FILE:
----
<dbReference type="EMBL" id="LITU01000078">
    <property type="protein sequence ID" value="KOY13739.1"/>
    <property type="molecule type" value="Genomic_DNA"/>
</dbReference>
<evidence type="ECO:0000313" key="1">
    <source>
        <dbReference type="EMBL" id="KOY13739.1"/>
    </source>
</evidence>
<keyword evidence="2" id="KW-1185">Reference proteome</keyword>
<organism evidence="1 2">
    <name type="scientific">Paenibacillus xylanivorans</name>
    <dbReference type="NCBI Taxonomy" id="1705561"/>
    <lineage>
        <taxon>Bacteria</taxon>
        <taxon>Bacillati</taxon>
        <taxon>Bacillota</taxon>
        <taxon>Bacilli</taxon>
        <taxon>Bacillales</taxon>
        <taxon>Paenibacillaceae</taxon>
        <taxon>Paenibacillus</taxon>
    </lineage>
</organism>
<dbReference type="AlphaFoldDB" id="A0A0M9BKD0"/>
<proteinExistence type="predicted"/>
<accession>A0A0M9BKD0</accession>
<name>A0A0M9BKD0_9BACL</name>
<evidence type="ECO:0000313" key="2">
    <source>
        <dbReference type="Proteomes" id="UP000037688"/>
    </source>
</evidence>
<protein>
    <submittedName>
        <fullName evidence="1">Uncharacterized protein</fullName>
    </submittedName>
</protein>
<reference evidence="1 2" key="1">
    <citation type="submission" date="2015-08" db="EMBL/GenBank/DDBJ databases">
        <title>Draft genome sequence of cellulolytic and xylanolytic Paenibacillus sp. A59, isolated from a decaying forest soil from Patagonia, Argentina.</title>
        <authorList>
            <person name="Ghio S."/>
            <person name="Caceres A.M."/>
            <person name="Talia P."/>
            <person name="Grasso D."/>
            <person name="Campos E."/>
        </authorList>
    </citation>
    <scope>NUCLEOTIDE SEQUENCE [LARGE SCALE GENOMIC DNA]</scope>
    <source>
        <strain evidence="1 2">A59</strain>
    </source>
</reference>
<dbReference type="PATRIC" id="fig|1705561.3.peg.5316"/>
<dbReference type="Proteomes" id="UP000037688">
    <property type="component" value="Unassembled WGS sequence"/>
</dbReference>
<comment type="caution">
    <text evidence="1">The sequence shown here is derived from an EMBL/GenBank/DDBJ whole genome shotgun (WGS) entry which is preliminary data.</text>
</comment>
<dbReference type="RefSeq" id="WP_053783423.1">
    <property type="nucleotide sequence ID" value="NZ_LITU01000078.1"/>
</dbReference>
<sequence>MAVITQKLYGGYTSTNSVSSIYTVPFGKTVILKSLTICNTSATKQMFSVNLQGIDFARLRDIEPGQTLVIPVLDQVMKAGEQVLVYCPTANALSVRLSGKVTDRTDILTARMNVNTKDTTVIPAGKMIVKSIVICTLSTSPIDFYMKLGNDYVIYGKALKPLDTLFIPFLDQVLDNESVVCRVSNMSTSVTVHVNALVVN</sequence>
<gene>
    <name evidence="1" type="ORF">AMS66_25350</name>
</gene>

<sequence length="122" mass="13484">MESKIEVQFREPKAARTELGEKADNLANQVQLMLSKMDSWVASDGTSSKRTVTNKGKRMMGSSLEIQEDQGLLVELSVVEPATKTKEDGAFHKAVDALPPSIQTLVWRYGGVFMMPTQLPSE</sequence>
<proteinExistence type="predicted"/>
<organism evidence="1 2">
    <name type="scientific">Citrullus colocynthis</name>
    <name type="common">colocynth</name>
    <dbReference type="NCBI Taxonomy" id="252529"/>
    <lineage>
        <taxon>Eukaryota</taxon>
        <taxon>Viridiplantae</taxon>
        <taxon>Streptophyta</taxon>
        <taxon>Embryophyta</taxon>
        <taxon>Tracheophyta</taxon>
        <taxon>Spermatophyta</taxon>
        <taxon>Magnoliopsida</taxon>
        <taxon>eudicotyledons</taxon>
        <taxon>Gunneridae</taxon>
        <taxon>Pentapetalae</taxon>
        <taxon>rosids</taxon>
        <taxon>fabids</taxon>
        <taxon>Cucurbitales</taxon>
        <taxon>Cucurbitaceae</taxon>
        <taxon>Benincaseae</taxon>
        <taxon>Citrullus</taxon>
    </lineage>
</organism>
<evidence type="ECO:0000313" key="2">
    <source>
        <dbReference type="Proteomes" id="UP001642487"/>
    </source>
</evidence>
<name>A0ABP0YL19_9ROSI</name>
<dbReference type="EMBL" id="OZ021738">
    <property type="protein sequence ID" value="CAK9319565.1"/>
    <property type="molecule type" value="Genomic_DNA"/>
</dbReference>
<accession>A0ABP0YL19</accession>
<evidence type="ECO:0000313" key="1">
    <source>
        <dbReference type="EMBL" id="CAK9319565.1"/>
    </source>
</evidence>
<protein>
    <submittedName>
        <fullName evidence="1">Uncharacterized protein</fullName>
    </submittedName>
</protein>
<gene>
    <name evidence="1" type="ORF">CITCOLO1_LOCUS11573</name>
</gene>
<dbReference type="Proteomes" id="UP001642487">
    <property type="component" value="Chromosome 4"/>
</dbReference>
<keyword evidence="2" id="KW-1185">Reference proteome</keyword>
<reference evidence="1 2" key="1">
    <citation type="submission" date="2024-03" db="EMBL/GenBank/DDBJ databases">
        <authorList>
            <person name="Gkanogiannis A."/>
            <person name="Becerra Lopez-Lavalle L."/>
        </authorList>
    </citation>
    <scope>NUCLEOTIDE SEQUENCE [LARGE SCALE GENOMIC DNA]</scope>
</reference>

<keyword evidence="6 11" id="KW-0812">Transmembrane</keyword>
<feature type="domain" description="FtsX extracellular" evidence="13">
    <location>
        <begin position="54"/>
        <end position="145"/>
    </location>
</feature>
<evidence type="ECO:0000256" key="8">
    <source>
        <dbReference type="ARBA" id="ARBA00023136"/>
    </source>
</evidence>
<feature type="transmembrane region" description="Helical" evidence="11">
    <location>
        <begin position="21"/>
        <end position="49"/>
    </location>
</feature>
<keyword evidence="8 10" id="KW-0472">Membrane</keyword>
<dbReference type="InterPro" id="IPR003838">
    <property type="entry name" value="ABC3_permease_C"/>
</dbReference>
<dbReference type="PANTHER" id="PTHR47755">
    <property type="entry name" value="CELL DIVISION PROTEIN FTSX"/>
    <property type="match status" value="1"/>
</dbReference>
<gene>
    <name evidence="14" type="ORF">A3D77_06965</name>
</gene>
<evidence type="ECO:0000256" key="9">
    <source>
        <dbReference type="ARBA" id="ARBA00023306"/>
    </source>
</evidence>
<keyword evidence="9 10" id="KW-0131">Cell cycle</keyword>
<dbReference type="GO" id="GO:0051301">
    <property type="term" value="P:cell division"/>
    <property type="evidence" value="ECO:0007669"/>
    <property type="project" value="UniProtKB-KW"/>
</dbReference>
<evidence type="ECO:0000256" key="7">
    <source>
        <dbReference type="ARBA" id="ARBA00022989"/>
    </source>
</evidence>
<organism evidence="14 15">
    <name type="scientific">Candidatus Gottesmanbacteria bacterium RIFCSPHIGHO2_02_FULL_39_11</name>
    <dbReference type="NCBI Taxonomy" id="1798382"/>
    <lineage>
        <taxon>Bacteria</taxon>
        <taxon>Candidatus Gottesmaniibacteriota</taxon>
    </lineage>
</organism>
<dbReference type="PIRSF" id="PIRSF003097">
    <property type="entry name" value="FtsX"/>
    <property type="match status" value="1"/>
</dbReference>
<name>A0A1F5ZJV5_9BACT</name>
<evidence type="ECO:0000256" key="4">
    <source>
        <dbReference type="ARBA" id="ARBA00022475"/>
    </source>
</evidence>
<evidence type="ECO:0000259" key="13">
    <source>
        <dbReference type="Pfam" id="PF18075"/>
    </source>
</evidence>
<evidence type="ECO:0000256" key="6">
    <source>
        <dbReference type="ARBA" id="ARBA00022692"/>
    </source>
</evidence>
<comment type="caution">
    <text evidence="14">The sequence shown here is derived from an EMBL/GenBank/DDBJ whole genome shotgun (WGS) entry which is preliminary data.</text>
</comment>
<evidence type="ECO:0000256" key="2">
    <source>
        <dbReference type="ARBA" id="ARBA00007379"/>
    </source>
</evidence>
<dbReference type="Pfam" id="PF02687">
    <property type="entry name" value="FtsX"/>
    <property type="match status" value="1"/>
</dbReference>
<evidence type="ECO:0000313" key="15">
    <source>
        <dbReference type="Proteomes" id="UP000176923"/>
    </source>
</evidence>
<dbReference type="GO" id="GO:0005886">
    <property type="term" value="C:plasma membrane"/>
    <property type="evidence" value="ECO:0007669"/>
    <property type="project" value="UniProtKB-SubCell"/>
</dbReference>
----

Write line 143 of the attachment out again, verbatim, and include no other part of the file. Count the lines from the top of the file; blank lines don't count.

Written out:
    <location>